Our clinical negligence solicitor, Julie Hardy, has settled a claim for a 14 year old client after he suffered brain damage at the age of 2. This is the highest settlement at Barratts Solicitors to date.
After a routine operation to remove his tonsils, at the Queens Medical Centre in Nottingham, Julie’s client became severely dehydrated. It was known that he was at risk of dehydration because of a congenital kidney problem. Due to hospital errors, Julie’s 2 year old client suffered permanent brain injury.
The boy’s parents are now faced with a lifetime watching their son rely on others with no prospect of working or living a healthy life. No sum of money can ever compensate him but the award does provide long term security to meet the future costs of looking after someone with brain damage.
Why is the award so high?
There are several reasons:
- The Government changed the figure used to calculate the “discount rate” in 2017. This is used to assess future costs, such as care, therapy, equipment and other lifetime needs. The change has significantly increased the compensation awarded for future losses. It can increase a claim for future care by millions of pounds.
- The annual costs for a client with severe brain injury are very high. They often need several carers every day just to wash and dress and provide overnight care. There is often a need for adapted accommodation so the injured person can access all the rooms; they also need the right technology to help them communicate and be as independent as possible.
- The age of a client and their life expectancy also makes a difference. If you are young and have many years ahead of you, the cost to support you is much higher than someone with only a few years to live.
- Education for children and young people with special needs is also expensive. Local authorities are reluctant to pay for suitable specialist schools and colleges which cost more to attend.
How is the money paid?
For many clinical negligence clients with high future costs, it would be usual to receive a combination of a lump sum and annual periodical payments. The lump sum will pay for housing and immediate needs. The rest is then paid on an annual basis for the duration of the claimant’s life. . The advantage is that if a client lives longer than expected they will still receive annual sums for care and some other costs. It takes away the problem of trying to protect money when the Investor does not know how long money is needed for. This can also benefits the NHS who do not continue to pay if the client dies earlier than expected.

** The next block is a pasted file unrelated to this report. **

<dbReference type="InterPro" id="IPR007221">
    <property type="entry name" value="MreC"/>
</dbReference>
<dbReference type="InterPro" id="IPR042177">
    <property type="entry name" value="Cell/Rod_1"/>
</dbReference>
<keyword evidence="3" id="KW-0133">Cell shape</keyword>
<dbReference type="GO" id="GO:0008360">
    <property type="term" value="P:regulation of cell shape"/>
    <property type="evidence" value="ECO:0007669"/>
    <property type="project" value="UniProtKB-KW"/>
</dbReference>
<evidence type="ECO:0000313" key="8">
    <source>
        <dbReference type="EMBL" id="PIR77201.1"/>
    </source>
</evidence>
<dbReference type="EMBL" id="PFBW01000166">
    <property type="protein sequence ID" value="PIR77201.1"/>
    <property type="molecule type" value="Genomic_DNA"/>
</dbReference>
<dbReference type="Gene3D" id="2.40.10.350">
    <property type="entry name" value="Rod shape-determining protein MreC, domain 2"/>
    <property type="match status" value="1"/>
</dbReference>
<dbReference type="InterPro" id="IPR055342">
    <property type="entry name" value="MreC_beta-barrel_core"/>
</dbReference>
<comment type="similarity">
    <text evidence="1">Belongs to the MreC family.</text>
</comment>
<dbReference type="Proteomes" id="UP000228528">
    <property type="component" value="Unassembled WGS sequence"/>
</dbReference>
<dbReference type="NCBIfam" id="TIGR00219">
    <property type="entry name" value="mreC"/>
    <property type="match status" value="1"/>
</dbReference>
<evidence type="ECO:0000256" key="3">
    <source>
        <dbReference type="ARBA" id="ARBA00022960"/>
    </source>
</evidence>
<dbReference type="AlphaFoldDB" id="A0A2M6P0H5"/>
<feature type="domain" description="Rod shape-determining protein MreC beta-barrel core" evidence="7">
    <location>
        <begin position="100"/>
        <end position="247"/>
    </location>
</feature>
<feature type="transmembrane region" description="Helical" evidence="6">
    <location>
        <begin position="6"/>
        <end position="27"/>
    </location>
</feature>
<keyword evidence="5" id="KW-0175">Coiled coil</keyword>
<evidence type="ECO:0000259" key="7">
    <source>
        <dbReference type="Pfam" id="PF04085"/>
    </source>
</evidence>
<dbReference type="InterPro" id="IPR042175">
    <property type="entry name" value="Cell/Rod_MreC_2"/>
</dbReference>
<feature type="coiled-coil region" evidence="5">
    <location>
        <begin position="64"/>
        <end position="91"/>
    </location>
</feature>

Who Gets the Money?
Whilst it sounds like a huge amount of money for a client, in reality only the lump sum is paid up front, with a small sum paid out to cover the family’s expenses up to the date of trial. The largest part of the award is held by the NHS and paid out on an annual basis. The lump sum is supervised by the Court Of Protection who look after the needs of vulnerable clients with the appointment of a Deputy. The annual payments are then paid direct to the Deputy.
If you need advice about a complex case or know someone who has a brain injury and might be entitled to compensation please contact our Personal Injury and Clinical Negligence departments. They are supported by the Court of Protection team during and after the claim settles. We can now also offer Special Education Needs legal advice for our younger clients.
The Government is looking into the discount rate. We do not expect this to remain at the same level for much longer. This change will not benefit lawyers but could make a real difference to the value of your case and how you invest future compensation.
Our departments remain in the top ranking for legal advice for injured clients. We have settled numerous multi-million pound claims. Call us to ask about our expertise which has helped to secure the future for our most catastrophically injured clients.